Feasibility of retrofit dovetail on 20' flatbed gooseneck trailer

Greetings,
I recently acquired an old 20' gooseneck flatbed trailer. It's spent the last 10 years of its life running around a hayfield.
We are re-wiring and repainting it. Since my main need is to haul vehicles on it I'd like to retrofit an appropriately sized dovetail ramp on the back.
Has anybody here every done that? Are there any D.O.T. or other design / engineering issues? I'm aware that there is some magic juju as to axle placement on a trailer. Will the addition of a dovetail require changing the axle position?
Is there anything anybody wants to mention I haven't been smart enough to ask?
This trailer is fairly high. I need to do something to facilitate loading and unloading vehicles on/from it. So, can I add a dovetail?
Or should I buy a Huey helicopter on ebay?
Vernon
Add pictures here
<% if( /^image/.test(type) ){ %>
<% } %>
<%-name%>
Add image file
Upload
I have a 18' car hauler trailer that I took the dove tail out to make a flat bed for my quads. On mine the frame rails are 3x5x1/4 angle that was "V" notched 18" from the rear to create the dove tail. On the off chance that I have a car to haul, I made up some 8' ramps.
The whole thing was easier than I thought it would be.
Best of luck
Stu

Add pictures here
<% if( /^image/.test(type) ){ %>
<% } %>
<%-name%>
Add image file
Upload
Were you planning on adding a dovetail to the end or notching and welding the back 4' or so into a dovetail? Adding to the end will mean looking at the frame rails going to the back of the trailer to make sure they are strong enough to take the bending load that far away from the axle. Cutting, notching, reweld may be easy or hard depending on the configuration of the frame rails. This would certainly call for adding suitable fishplate reinforcement as well as high quality welding. I'd also make sure that the frame is not some sort of high strength heat treated steel. (somewhat unlikely since most trailer mfg use common hot rolled steel shapes)
Axle placement is a function of where you place the load and how much load on the wheels vs gooseneck. Seems to me you need something like 25% of the load on the gooseneck (????)
Vernon wrote:

Add pictures here
<% if( /^image/.test(type) ){ %>
<% } %>
<%-name%>
Add image file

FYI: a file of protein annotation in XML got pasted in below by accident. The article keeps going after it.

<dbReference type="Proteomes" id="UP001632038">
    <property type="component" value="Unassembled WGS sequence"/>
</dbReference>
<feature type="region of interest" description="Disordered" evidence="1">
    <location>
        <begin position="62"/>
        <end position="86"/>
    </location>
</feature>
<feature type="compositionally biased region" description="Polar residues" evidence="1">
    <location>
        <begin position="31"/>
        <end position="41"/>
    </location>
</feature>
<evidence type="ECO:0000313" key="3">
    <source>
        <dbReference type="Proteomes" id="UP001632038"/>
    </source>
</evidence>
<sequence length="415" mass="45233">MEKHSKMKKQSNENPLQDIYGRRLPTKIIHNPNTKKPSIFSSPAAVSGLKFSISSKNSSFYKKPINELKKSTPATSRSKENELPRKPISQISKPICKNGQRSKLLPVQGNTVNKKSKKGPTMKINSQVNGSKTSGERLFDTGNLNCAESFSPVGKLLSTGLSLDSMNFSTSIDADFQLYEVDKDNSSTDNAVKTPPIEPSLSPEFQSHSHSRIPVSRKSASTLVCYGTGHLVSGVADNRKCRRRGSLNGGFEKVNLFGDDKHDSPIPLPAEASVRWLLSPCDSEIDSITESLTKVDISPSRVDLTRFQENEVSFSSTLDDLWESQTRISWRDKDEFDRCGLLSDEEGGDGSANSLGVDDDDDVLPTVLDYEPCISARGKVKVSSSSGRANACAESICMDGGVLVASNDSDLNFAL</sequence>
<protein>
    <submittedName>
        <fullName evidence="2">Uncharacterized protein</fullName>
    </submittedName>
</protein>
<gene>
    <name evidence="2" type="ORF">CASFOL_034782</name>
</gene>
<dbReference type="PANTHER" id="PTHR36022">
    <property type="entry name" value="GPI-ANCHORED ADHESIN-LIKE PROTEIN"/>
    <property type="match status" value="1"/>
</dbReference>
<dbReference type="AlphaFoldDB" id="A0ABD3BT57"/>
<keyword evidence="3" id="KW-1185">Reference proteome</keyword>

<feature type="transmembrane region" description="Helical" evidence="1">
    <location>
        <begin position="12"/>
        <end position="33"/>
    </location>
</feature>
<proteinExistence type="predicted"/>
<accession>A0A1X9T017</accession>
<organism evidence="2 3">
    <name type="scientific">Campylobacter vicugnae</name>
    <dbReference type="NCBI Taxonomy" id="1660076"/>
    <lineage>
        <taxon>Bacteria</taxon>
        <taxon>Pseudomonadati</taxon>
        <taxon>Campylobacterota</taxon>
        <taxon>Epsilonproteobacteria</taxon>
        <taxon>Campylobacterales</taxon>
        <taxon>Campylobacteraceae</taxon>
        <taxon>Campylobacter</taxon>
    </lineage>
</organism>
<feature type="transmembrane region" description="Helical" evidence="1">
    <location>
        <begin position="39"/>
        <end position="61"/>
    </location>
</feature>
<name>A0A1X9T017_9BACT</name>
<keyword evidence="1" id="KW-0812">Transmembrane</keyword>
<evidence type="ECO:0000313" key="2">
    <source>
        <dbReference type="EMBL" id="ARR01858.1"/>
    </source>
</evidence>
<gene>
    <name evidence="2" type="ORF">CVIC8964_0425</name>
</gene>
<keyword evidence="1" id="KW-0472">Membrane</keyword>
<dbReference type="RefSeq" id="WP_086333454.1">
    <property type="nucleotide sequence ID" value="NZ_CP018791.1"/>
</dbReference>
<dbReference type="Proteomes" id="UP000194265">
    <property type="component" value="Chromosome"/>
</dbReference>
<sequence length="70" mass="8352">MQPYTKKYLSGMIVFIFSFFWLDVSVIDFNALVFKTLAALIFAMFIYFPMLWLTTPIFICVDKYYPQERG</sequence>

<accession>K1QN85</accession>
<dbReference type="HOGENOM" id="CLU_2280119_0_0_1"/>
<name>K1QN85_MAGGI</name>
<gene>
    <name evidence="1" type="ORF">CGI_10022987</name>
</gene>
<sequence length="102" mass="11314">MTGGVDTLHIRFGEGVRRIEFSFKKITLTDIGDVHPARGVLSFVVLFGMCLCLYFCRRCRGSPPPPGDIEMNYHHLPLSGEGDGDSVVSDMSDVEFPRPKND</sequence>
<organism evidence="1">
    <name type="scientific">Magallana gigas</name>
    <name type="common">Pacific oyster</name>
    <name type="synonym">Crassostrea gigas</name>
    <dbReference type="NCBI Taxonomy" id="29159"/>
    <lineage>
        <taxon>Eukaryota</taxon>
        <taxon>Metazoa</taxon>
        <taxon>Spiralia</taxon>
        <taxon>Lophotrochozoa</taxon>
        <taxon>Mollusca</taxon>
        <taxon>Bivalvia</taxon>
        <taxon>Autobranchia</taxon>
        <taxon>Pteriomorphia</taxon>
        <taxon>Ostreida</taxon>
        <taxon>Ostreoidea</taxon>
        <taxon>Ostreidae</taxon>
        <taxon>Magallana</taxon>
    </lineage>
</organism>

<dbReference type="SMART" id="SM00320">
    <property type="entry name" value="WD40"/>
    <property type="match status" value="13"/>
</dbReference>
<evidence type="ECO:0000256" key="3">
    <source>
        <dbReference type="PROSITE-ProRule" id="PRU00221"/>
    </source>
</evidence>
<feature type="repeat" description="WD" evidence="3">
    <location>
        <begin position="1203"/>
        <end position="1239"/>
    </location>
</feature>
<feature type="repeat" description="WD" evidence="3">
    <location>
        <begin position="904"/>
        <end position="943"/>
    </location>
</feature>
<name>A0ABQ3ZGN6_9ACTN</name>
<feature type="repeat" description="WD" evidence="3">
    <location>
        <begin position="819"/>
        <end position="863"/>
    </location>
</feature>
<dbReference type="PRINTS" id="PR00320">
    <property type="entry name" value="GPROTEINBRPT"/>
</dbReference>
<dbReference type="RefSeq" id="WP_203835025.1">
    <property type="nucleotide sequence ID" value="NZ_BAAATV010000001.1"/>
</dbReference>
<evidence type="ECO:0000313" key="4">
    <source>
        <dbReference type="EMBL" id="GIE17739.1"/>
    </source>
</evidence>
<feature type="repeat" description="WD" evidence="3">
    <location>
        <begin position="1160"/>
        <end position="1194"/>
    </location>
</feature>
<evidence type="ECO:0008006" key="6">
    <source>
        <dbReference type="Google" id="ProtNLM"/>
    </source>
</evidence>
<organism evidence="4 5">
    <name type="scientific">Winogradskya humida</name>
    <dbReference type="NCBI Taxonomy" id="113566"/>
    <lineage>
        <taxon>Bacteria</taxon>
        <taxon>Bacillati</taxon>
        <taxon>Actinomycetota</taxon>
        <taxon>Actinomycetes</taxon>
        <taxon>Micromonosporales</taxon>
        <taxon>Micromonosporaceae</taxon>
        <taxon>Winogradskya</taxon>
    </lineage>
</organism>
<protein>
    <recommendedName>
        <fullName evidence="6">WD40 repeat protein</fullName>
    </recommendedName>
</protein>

Upload
Thanks to all.
Roy: Your comments were especially thought provoking. Maybe I'll take some photos, post 'em on my web page, publish the links, and ask for additional comments from everybody.
V
RoyJ wrote:

Add pictures here
<% if( /^image/.test(type) ){ %>
<% } %>
<%-name%>
Add image file
Upload
Glad to get the juices flowing! And it's usually called a 'beavertail', not a 'dovetail'. My bad.
Vernon wrote:

Add pictures here
<% if( /^image/.test(type) ){ %>
<% } %>
<%-name%>
Add image file
Upload
What height is your deck?? I hope under three feet. A angle iron truss affair under the ramp will allow you to keep things light. Pics would certainly help. Randy
Thanks to all.
Roy: Your comments were especially thought provoking. Maybe I'll take some photos, post 'em on my web page, publish the links, and ask for additional comments from everybody.
V
Add pictures here
<% if( /^image/.test(type) ){ %>
<% } %>
<%-name%>
Add image file
Upload
Randy,
Our digital camera went kaput. I only learned this yesterday. But I'll take some measurements and post 'em later.
I don't know the height of the deck but it's pretty tall. It's a 20' x 8' platform with no rails. Sits on top of the 16"? wheels. That's why I think I need ramps or a "beaver" tail.
We hope to get it re-wired this weekend.
V R. Zimmerman wrote:

Add pictures here
<% if( /^image/.test(type) ){ %>
<% } %>
<%-name%>
Add image file
Upload

Polytechforum.com is a website by engineers for engineers. It is not affiliated with any of manufacturers or vendors discussed here. All logos and trade names are the property of their respective owners.